The desktop processor will have sixteen lanes of PCIe 5.0, which we expect to be split as x16 for graphics or as x8 for graphics and x4/x4 for storage. This will enable a full 64 GB/s bandwidth. Above and beyond this are another four PCIe 4.0 lanes for more storage. As PCIe 5.0 NVMe drives come to market, users may have to decide if they want the full PCIe 5.0 to the discrete graphics card or not

Intel also let it be known that the top chipset for Alder Lake on desktop now supports 12 lanes of PCIe 4.0 and 16 lanes of PCIe 3.0. This will allow for additional PCIe 4.0 devices to use the chipset, reducing the number of lanes needed for items like 10 gigabit Ethernet controllers or anything a bit spicier. If you ever thought your RGB controller could use more bandwidth, Intel is only happy to provide.

Intel did not disclose the bandwidth connectivity between the CPU and the chipset, though we believe this to be at least PCIe 4.0 x4 equivalent, if not higher.

The Alder Lake processor retains the dual-bandwidth ring we saw implemented in Tiger Lake, enabling 1000 GB/s of bandwidth. We learned from asking Intel in our Q&A that this ring is fully enabled regardless of whether the P-cores or E-cores are being used – Intel can disable one of the two rings when less bandwidth is needed, which would save power, however based on previous testing this single ring could end up drawing substantial power compared to the E-cores in low power operation. (This may be true in the mobile processors as well, which would have knock on effects for mobile battery life.)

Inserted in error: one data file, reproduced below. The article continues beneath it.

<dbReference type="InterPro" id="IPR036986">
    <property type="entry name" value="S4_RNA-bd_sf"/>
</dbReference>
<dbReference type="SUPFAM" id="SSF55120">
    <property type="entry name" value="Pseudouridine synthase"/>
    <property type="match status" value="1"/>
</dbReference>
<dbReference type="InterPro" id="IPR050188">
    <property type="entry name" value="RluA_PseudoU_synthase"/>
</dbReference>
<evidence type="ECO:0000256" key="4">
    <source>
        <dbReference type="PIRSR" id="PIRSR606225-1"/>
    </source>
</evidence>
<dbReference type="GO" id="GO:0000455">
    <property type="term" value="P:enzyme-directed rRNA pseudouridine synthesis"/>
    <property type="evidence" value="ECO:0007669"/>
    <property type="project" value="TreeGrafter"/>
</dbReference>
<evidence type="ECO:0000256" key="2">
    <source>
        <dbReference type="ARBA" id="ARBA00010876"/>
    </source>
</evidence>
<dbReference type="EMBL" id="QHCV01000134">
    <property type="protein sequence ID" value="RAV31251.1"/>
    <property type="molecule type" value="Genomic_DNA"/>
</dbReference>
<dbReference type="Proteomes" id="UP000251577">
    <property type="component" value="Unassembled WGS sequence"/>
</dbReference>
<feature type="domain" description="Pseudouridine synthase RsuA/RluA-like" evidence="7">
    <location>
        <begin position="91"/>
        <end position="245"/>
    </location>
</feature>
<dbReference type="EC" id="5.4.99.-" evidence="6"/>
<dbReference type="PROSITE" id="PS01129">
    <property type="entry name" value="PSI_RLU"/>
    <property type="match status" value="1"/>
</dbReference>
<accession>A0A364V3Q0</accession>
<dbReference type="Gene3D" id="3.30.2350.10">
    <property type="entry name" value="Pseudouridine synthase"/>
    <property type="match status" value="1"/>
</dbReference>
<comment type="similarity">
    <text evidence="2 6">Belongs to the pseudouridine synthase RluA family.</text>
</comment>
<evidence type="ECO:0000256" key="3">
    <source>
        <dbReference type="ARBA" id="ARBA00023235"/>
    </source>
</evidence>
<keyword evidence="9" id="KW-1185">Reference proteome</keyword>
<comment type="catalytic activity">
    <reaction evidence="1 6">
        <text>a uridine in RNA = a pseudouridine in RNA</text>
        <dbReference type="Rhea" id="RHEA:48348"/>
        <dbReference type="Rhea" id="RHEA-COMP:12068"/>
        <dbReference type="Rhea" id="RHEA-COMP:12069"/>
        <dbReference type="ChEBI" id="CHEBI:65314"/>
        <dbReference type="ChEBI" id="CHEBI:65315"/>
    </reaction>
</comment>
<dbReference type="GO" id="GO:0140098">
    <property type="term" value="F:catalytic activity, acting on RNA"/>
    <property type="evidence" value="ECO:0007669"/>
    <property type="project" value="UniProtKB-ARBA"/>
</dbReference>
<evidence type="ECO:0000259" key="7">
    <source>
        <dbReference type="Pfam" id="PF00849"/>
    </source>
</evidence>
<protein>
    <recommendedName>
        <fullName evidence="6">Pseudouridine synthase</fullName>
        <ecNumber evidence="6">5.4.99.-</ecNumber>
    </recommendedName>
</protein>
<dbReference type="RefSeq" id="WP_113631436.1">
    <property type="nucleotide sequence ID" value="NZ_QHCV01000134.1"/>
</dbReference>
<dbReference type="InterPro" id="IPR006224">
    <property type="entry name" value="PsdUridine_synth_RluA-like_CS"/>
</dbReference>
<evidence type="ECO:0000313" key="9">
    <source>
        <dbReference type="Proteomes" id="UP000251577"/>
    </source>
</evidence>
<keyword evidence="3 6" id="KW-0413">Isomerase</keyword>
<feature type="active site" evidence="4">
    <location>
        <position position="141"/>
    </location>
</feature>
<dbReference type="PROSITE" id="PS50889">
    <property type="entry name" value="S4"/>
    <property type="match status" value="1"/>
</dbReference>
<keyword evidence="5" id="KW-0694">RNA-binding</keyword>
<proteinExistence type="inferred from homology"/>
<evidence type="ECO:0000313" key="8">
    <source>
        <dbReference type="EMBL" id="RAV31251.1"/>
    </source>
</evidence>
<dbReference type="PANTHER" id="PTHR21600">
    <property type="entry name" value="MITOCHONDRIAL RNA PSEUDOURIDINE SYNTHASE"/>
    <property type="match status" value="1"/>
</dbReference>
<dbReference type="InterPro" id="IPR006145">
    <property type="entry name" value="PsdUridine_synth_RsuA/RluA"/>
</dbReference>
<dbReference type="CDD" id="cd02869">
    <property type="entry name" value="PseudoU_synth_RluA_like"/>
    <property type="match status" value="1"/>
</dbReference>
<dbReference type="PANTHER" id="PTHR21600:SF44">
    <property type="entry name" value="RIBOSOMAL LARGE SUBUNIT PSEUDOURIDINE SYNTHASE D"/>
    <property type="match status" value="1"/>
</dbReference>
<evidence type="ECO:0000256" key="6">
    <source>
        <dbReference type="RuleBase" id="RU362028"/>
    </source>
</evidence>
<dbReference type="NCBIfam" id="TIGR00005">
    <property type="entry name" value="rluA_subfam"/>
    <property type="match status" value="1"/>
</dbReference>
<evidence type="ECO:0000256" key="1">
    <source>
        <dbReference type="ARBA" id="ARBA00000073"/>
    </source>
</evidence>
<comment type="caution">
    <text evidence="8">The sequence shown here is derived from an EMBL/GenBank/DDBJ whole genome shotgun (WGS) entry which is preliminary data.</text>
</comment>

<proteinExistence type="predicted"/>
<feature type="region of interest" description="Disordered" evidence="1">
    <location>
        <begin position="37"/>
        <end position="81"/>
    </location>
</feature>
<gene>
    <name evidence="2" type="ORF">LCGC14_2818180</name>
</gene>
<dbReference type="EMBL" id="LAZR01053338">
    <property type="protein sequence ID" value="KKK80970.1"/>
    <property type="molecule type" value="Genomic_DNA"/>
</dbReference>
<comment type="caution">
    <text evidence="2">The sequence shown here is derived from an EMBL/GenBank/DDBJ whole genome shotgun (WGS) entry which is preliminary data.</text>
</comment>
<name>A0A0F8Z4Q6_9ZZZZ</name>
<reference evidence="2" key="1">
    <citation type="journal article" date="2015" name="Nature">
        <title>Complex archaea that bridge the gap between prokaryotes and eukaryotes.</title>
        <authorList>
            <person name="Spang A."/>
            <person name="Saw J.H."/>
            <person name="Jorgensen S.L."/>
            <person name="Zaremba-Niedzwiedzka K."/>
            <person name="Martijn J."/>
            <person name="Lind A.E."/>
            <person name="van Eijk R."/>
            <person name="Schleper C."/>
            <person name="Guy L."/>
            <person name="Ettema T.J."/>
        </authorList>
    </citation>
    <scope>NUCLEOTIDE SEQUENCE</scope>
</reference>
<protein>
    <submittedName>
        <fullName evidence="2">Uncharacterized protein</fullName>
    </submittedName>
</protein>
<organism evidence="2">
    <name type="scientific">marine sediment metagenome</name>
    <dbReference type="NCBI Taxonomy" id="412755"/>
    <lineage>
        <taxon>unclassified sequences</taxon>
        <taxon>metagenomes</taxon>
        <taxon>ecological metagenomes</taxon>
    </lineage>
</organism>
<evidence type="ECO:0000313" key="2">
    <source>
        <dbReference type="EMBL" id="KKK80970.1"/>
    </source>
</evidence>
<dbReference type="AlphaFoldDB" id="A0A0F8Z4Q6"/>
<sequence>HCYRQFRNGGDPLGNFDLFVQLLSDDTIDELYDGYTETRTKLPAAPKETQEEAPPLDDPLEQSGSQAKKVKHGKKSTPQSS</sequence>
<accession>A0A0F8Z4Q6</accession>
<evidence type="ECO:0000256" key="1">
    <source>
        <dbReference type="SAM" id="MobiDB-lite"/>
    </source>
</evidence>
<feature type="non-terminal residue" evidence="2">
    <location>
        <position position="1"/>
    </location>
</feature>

The 64 GB/s of IO fabric is in line with the PCIe 5.0 x16 numbers we saw above, however the 204 GB/s of memory fabric bandwidth is a confusing number. Alder Lake features a 128-bit memory bus, which allows for 4x 32-bit DDR5 channels (DDR5 has two 32-bit channels per module, so 2 modules still), however in order to reach 204 GB/s in that configuration requires DDR5-12750; Intel has rated the processor only at DDR5-4800, less than half that, so it is unclear where this 204 GB/s number comes from. For perspective, Intel’s Ice Lake does 204.8 GB/s, and that’s a high-power server platform with 8 channels of DDR4-3200.

This final slide mentions TB4 and Wi-Fi 6E, however as with previous desktop processors, these are derived from controllers attached to the chipset, and not in the silicon itself. The mobile processors will have TBT integrated, but the desktop processor does not.

This slide also mentions Intel Thread Director, which we want to address on the next page before we get to the microarchitecture analysis.